Memory Matters

Since the first human on our planet decided to apply color onto walls or form figures out of clay, wood or stone, art obtained many functions and roles within society. It produces knowledge, it functions as a communication medium, it is a propaganda instrument, it counts as a status symbol, it is considered an item for economic investment or it is used as a platform for entertainment. Nevertheless, one of the oldest and basic purposes has never vanished and is still prevailing. Art has always been an instrument for recording and recalling stories and histories, for forming a visual memory. In this sense it freezes time, makes its depicted people immortal and adds data to the pool of our collective consciousness.

Didem Ünlü’s current series of paintings are dealing with memory in the interplay of personal and social reminiscence. Through her works, she creates a comment on history and its visual presentation. The photo-based paintings refer to the moment when people pose in front of a camera, and so the dynamic of life as well as the vividness of social interrelations get frozen. Later, on the chemical surface of a photograph, time stands still and physical movement gets recorded.

Photography functions as a starting point for Ünlü’s painting process, in which the general composition and aesthetic character of personal photos from her family archive get transferred onto paper. During this highly dynamic phase, the artist’s individuality and painterly comments add new dimensions to the reality of the original photos, which are supposed to mirror the reality of life. Though today, no absolute and no single reality exists, neither in life nor in the arts. In the fragmented kaleidoscope of our world, art creates its own reality constructions, which comment on existing realities as well as current alternative proposals. And this approach is clearly perceptible in her pieces.

The photographs Didem Ünlü is working with are taken from her personal family archive. While she lived in London for over a decade, they meant strong links to her past. These still standing reminiscences of her personal history were building bridges between the Now and the Then, as well as between London and Istanbul. Also, the photos represented a longing for home as well as the longing for connecting with the personal stories of her family’s history.

Though, the pictures go beyond being pure items of nostalgia and homesickness. While her father was suffering from Alzheimer, Ünlü was using them for mental exercises with him. During this time, the artist experienced the complexity of the human memory, which recalls incidents according to a diffusing matrix of neurological process. Things from the past appeared as clearly rememberable while current incidents became blurred and strange. This process influenced her to continue to investigate the idea of time, and memory in the context its representation.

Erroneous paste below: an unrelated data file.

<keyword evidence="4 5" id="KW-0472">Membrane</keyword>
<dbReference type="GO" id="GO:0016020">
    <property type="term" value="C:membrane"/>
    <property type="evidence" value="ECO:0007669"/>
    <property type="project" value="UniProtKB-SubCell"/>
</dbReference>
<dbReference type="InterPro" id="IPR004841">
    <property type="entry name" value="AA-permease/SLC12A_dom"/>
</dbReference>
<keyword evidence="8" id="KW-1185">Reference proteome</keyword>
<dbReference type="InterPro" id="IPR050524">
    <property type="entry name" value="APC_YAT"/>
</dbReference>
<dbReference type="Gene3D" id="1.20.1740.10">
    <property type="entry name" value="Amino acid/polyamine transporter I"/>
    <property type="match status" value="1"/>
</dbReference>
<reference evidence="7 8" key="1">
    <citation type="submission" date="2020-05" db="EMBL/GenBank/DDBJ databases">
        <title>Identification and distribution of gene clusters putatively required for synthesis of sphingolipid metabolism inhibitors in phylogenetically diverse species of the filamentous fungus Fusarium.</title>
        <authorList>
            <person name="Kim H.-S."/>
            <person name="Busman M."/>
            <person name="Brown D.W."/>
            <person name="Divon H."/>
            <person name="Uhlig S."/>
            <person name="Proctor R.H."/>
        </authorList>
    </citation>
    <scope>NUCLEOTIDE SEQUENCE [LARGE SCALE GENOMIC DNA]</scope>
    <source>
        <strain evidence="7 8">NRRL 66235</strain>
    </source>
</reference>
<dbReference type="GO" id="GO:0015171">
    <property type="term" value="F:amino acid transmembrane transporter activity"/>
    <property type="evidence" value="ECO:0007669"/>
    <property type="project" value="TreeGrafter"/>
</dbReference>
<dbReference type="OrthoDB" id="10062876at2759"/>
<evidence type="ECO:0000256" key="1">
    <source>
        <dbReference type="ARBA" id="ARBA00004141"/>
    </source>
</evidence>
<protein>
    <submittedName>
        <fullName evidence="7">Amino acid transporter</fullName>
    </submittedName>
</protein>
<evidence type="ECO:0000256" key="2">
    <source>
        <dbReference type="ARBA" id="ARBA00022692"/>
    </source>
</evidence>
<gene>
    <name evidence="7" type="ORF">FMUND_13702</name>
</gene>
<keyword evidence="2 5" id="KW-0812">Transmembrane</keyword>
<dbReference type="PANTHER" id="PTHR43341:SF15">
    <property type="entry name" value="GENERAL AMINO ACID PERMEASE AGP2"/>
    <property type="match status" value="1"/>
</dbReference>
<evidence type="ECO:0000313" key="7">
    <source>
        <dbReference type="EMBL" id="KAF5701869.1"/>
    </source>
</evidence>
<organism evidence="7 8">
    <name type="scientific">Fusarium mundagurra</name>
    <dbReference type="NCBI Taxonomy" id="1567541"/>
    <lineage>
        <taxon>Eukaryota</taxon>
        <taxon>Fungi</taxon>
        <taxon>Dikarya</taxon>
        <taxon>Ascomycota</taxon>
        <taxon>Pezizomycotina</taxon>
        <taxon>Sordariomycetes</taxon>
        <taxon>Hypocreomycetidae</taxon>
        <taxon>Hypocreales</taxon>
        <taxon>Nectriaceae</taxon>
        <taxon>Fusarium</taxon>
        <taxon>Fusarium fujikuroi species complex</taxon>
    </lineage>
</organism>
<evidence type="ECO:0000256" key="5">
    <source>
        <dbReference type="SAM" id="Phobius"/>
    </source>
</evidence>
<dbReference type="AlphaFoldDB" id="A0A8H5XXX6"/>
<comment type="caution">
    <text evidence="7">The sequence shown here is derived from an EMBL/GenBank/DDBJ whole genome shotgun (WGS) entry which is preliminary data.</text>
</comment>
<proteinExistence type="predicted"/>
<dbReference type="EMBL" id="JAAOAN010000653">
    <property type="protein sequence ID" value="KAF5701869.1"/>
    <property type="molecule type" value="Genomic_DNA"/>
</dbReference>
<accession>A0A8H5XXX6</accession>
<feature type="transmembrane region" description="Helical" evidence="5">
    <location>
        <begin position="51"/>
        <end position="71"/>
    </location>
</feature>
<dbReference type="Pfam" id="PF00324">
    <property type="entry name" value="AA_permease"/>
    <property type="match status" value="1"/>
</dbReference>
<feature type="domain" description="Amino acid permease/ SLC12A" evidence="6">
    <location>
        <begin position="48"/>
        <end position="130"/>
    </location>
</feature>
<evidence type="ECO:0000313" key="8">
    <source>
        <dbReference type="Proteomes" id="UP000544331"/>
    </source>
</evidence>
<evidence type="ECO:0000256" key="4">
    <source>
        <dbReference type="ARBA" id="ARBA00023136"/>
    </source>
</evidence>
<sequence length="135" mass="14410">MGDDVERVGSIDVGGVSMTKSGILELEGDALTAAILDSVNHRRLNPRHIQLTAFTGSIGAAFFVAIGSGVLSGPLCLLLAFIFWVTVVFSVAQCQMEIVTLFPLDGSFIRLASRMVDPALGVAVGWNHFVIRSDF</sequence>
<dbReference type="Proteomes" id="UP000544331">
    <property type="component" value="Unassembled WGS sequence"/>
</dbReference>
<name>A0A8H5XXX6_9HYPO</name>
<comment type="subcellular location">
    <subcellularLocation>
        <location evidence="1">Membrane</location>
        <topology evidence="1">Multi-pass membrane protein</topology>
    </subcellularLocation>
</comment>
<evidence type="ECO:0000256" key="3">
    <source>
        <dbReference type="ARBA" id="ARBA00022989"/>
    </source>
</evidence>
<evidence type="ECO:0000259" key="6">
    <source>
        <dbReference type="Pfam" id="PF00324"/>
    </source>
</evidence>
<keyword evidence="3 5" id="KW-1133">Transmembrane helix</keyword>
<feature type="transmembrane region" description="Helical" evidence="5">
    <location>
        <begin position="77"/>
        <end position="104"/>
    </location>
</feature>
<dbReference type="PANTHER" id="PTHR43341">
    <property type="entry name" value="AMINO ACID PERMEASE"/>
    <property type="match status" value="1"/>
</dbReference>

Her use of the art of collage supports the series’ conceptual framework. It underlines the works’ multilayered character through a complex aesthetic, which oscillate between, hand-drawn fashion-design elements, manual handwritings about textile measurements and expressively painted figures. Both the drawings and handwritten texts were product of her mother, a professional dressmaker in Istanbul. In Ünlü’s pieces, the forms that originally outlined garments become design particles of the background’s composition. In her series, metric references and design templates build the base, on which figures come together to pose for stereotypical family portraits. The patterns of textile design form the patterns of the space, in which the protagonists of the pieces face the spectator. These templates of design can be understood as references to the templates of society, where everyone is forced to cope with certain matrixes and with special rules.
In Didem Ünlü’s oeuvre, the current clash of realities gets revealed through her use of expressive brushstrokes, her application of color and her appealing combination of photography, collage and painting, where real moments get translocated from one source to another while changing its original medium. During this act, abstraction and distortion give insights in the ontology of social relations, of photography and of art itself.

In her collage-like paintings, Didem Ünlü discusses the construction of identity in the context of family relations and society structures. Without falling into the trap of kitschy nostalgia or false melancholy, she reconsiders personal history and creates alternative family portraits that contain a social memory value for all of us. This is the reason, why the works go beyond autobiographical and subjective references. At the same time, her artistic approach leaves enough space for the spectator’s own stories and histories, which henceforth become part of the exhibited pieces.
In the end, her current work reflects on the process of knowing and remembering in the context of history and present. How do we recall and understand the past while our point of view is so different from the experienced life performance.

Exhibition dates : 14 – 26 January 2020


Happy Family 100cm mixed medium on canvas 2019